At just 264 words, Article 50 of the Lisbon Treaty is pretty thin, but we have a rough idea of how the next two years will pan out.
This is how the Brexit timetable is likely to unfold:
:: APRIL 2017
• In the 'interregnum' before the EU Council meets, both sides will start readying their teams and priorities. The Commission's chief negotiator Michel Barnier and his opposite number at the Council, Didier Seeuws, will coordinate strategies - amid rumours of a turf war between the institutions.
• The UK's logistics team will be pulled together by Oliver Robbins, the Prime Minister's hand-picked sherpa or representative. The main political figure in the negotiations will be Brexit Secretary David Davis.
• EU summit will be held in Brussels on 29 April where the remaining 27 countries will agree on the guidelines - they hope - and give its formal mandate to Mr Barnier.
• Look out for movement on the currency markets at this point: if the UK and the EU seem miles apart - and the atmosphere is poisonous - that may have an impact on sterling.
• Negotiations begin in Brussels. David Davis and Michel Barnier are expected to meet twice a week throughout the process (although that has not been confirmed).
• The first item on the agenda: should any Brexit bill for the UK be sorted before trade talks can begin? Expect a big scrap over this. The UK wants trade talks and a Brexit deal to be discussed at the same time.
• The next item is expected to be the legal status of EU citizens in the UK and vice versa.
• 'Breakout teams' will start to meet around the city to analyse different aspects of the divorce. Make no mistake: hundreds of negotiators are involved on both sides.
• On 4 May, Mrs May's Brexit strategy will get its first major electoral test in the local elections in England, Wales and Scotland.
• On 7 May, a new French president will be elected. If the polls are wrong and the eurosceptic Marine Le Pen does triumph, it could be a serious blow for EU negotiators.
:: SUMMER 2017
• The talks should be settling into a rhythm, but never underestimate the seriousness with which the EU view this Brexit bill, which the Commission puts at €60bn (£51bn).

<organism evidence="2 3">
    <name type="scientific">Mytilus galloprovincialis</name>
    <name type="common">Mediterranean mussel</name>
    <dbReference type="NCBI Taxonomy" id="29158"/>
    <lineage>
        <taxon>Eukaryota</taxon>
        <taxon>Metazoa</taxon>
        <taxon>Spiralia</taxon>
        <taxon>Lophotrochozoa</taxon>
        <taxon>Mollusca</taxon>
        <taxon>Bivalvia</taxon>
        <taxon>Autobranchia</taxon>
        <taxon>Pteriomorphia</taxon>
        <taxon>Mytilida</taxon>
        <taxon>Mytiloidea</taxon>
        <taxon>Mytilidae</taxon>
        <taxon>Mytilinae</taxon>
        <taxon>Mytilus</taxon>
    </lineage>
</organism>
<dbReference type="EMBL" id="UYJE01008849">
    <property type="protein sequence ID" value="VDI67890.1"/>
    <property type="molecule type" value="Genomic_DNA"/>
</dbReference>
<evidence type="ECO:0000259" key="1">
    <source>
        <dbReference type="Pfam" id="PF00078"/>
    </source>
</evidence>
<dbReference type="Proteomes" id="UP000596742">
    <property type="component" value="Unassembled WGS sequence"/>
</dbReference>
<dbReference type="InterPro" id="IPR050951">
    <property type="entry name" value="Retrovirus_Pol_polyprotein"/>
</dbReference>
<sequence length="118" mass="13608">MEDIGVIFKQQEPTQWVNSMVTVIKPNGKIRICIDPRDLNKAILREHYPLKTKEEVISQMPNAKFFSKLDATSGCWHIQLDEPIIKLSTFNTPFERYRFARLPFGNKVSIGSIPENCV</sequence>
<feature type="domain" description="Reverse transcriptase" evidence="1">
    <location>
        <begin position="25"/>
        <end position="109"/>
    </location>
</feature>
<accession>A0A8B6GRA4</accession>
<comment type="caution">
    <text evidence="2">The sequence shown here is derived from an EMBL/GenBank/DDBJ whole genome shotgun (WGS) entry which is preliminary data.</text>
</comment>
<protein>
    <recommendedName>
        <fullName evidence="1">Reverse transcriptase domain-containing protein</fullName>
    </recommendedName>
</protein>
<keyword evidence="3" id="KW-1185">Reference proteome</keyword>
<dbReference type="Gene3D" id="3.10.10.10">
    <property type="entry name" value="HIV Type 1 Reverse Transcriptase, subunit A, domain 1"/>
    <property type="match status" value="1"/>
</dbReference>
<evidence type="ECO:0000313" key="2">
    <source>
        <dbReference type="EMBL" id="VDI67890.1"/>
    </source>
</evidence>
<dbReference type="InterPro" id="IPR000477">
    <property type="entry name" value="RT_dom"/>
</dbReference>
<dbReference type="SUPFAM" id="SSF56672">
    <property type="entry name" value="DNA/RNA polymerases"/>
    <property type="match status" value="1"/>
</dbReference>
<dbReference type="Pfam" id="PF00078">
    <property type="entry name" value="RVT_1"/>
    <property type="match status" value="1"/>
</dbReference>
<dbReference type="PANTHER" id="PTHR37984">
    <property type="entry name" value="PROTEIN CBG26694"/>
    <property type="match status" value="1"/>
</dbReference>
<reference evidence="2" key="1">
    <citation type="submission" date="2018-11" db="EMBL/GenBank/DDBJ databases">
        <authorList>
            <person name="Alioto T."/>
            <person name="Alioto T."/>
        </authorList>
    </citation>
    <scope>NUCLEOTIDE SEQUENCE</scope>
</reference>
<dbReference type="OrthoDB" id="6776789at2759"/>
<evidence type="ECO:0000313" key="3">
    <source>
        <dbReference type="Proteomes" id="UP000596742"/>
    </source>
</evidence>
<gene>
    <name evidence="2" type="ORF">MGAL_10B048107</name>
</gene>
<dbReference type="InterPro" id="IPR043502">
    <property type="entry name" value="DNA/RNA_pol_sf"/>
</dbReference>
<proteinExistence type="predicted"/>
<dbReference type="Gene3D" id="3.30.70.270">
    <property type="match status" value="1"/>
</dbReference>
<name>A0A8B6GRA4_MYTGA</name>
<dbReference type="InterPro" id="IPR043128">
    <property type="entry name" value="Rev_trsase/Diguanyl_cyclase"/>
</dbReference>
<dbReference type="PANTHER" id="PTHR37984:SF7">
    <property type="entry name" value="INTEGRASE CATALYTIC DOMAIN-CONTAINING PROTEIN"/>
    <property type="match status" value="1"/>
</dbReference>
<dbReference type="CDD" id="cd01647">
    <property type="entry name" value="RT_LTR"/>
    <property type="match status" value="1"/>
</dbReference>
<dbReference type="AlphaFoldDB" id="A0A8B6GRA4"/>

• If this early part of the negotiation is going badly, expect Tory backbenchers to start agitating. Some of the hardline Brexiteers think we aren't obliged to pay a cent and will urge the Prime Minister to walk away with a hard Brexit.
• My experience of Brussels also suggests there will be leaks-a-plenty from the process. With so many competing interests and countries involved, the friction points won't stay behind closed doors for long.
:: SEPTEMBER 2017
• On 24 September, Angela Merkel will find out whether or not she will remain as German Chancellor.
• If it's former European Parliament president and ardent EU-federalist, Martin Schulz, instead, that could stiffen the EU's sinews. Despite countries carrying equal weight on big EU votes, Germany is still the organisation's silverback.
:: AUTUMN 2017
• We should know by now whether the sides are edging towards a deal on the amount of money the UK might owe the EU for future spending it agreed while an EU member.
• If this is still deadlocked, expect talks about a transitional agreement to kick up a gear, as concern mounts negotiators might be running out of time to agree on other basic details about the split.
:: JANUARY 2018
• In the UK, work will have started on the Great Repeal Bill which would see EU law transposed on to the UK's statute books and repeal the European Communities Act. That would need to be ready to go on Brexit Day, two years after Theresa May pulled the trigger.
:: MAY 2018
• Another electoral test for the UK government in local elections. They won't be the only barometer: there are also presidential elections throughout 2018 in Ireland, Czech Republic and Cyprus as well as potential general elections in Italy, Luxembourg, Malta and Slovenia.
:: SUMMER 2018
• The countdown clock will be ticking loudly now. Although the Article 50 process is exactly two years, the talks will have probably had to conclude before...
:: OCTOBER 2018
• ...that's because the final deal has to be scrutinised by the European Parliament, the European Court of Justice and potentially 38 other regional and national parliaments. EU figures, like Michel Barnier and the Parliament's negotiator Guy Verhofstadt, believe for all of that to happen a draft deal should be readied by October.
• If the EU pre-deadline, deadline has been met and a deal is on the table, then we will know the future relationship - and possible trading relationship - when the UK bids adieu in March 2019.
:: JANUARY 2019
• Three months to Brexit and the pressure will be building to: ratify and construct an implementation "sticking plaster" - or to buy more time.
:: MARCH 2019
• The UK will cease to be a member of the EU two years after the process began - which the Brexit-backers have already named Independence Day. Deal or no deal the country will no longer be subject to its treaties.
• If there is no trade deal, then:
1) The UK could default to World Trade Organisation (WTO) rules, which would then allow the Government to negotiate its trading relations with non-EU countries or
2) A transitional agreement could keep the UK/EU relationship going while sector-by-sector talks continue.
• If there is a deal, then there could be an implementation phase to avoid the feared cliff-edge of too brutal an extraction.
• The UK Parliament would also get a vote on the deal, but it seems to be a "take it or leave it" offer. The implications of a rejection are unclear.
There are a few wildcards too: the UK could withdraw its notification or either side could decide to walk away from the table.